It serves as a methodology that can be used to assess the impacts of disruption that might occur in the event of a cyber attack.. The analysis should be conducted by the risk management team, with input from other stakeholders within the organization.
The main objective of this analysis is to identify and prioritize risks and impacts, as well as to understand how an event will affect different parts of the organization. Analysis should also help in understanding how much time is required for recovery after a disruption or attack.
This type of analysis helps the business make decisions to mitigate its risks and impacts for the future. If an organization fully understands what would happen if there were network disruptions or attacks on their systems, it will help them understand the precise impact it might have on their business operations. Moreover, it could also prepare them for a scenario where events could happen more frequently in the future.
III. Develop a Strategy for Handling Security Incidents
Security incidents are occurring these days at an unprecedented rate. This includes any event that can negatively impact the confidentiality, integrity, or availability of an organization’s data.
It is important to have a strategy in place for how to handle them, which includes clear priorities, responsibilities, and procedures. Below is a tested incident response plan template or incident response process that you need to emulate.
IV. Assess the Severity of the Situation
When faced with a security threat, the first step is to assess the severity of the security incident and determine whether it needs to be handled by higher-level personnel or not.
If it does, they should be notified and assigned responsibility for handling the incident. If not, then a lower-level employee should take on responsibility for handling it themselves or with assistance from someone else who is available and qualified to do so.
Your assessment should follow this pattern:
- Think about the threats that you are likely to face.
- Make sure that your plan is flexible enough to adapt to new threats as they emerge.
- Consider the need for interoperability with other networks, such as your partners’ networks, suppliers’ networks and customers’ networks, when designing your network architecture.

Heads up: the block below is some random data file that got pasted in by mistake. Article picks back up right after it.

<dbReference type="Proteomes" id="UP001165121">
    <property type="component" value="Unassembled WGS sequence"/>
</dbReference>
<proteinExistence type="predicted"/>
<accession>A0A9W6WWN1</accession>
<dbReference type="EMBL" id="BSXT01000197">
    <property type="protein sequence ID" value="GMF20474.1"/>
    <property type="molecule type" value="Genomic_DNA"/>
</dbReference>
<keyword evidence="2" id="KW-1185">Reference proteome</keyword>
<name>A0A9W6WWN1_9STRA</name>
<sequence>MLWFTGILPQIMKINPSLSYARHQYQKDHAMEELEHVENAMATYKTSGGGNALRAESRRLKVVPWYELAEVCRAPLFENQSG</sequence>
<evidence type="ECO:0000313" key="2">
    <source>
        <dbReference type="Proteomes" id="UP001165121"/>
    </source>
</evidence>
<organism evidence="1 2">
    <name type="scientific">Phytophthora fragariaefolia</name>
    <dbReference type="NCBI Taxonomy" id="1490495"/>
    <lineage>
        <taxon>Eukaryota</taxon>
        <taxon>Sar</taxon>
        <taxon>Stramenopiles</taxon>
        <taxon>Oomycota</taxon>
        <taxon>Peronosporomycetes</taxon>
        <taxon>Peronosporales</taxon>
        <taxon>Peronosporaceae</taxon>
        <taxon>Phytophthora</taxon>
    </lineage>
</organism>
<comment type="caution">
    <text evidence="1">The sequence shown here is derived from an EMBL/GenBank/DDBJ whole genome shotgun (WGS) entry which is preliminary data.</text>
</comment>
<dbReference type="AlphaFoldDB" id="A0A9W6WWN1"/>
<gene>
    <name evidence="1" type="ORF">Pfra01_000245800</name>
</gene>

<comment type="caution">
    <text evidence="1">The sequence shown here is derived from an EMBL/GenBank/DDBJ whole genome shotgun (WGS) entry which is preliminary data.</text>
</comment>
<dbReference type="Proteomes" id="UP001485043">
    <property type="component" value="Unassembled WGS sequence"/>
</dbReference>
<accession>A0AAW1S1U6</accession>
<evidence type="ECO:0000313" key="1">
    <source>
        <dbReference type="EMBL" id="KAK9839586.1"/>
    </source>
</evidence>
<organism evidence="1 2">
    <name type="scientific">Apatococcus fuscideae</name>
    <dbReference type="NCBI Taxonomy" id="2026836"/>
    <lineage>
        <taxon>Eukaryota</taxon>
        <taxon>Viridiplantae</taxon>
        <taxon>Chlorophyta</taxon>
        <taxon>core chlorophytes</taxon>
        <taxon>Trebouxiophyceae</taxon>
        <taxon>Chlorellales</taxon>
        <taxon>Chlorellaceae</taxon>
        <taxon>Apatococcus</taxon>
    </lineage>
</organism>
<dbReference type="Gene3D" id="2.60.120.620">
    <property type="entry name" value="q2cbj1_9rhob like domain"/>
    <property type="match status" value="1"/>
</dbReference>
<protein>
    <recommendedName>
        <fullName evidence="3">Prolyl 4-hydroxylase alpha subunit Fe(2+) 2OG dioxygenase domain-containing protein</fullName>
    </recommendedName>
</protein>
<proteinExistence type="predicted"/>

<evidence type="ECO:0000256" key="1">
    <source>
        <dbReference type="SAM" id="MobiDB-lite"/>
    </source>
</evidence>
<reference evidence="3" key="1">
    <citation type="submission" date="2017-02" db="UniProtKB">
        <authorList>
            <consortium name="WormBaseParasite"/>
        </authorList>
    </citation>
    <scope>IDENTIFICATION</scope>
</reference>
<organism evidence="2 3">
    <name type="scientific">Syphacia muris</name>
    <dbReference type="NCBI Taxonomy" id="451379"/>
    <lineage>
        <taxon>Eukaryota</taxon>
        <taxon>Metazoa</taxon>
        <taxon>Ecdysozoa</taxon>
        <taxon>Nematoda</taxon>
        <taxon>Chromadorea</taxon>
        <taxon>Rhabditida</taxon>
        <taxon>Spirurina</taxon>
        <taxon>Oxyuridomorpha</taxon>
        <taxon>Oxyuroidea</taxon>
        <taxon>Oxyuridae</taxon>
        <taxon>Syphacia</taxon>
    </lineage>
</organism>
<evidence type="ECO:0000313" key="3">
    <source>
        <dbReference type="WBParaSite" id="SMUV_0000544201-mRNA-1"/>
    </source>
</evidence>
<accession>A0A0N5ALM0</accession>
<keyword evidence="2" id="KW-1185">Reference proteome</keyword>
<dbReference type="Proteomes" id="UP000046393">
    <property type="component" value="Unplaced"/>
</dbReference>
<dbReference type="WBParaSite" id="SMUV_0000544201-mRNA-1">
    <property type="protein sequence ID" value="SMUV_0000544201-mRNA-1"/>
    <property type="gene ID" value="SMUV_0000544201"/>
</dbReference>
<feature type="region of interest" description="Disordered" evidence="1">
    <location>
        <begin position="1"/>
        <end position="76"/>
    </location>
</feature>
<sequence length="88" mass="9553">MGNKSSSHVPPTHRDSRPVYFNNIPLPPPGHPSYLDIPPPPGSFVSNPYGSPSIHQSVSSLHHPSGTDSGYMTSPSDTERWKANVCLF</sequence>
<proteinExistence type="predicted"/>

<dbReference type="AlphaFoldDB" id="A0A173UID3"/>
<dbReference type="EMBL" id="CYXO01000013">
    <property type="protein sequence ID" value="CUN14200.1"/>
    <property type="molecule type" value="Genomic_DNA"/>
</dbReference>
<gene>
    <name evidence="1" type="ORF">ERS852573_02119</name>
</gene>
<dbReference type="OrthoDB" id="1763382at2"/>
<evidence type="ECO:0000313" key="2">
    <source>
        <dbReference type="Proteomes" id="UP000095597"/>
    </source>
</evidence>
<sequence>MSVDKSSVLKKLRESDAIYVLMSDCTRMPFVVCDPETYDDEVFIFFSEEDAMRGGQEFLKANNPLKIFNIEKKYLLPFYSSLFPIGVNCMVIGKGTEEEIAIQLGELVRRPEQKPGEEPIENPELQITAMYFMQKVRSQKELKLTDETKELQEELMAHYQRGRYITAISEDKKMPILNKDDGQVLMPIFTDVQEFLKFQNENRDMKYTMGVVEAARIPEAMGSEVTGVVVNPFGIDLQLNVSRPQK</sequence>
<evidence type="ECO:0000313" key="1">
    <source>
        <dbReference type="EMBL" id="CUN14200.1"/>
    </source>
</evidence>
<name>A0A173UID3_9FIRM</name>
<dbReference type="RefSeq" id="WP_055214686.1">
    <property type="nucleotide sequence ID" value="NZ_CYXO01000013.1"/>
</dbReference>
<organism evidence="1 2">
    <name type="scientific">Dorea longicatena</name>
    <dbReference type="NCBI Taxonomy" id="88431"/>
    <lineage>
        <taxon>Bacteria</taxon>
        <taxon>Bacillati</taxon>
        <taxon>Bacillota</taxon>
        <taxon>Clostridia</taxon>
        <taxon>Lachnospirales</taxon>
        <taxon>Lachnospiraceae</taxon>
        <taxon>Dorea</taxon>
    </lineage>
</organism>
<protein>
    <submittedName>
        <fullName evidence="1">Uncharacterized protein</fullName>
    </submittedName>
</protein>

- Determine the level of protection needed, and how much funding is available before designing your security architecture and plan.
Consider your business needs and how much risk you are willing to take on, your when designing your security architecture and plan so that these factors can be aligned.
Contain the Damage
The second priority in handling a security incident is to contain the damage. This includes notifying those who need to know, containing the spread of any virus or malware, and preventing future incidents. Depending on the type of breach, this may include initiating a forensic investigation or contacting law enforcement.
Your containment strategy should:
- Properly segment networks with firewalls
- Perform vulnerability assessments
- Implement intrusion detection systems
- Install antivirus protection on all devices
- Use two-factor authentication for access to data and accounts
- Protect endpoints with endpoint security solutions
- Ensure that servers are patched and updated regularly
- Encrypt sensitive data that is stored on the network or devices
Prevent Similar Future Attacks
The third priority when it comes to integrated network security architecture is to identify what happened and how it happened. This includes identifying who and what data was affected by the breach, if any other systems were compromised, and how to prevent similar future attacks.
Make sure that your prevention plan encompasses the two implementations below:
- Develop an operational plan
- Implement controls to address identified risks in the system design, physical architecture, logical architecture designs, and operational plans.
IV. Assign IT Staff to Identified Roles & Tasks
By having a dedicated IT security team, you can effectively delegate security roles and responsibilities to ensure quick detection and mitigation of present and future security threats.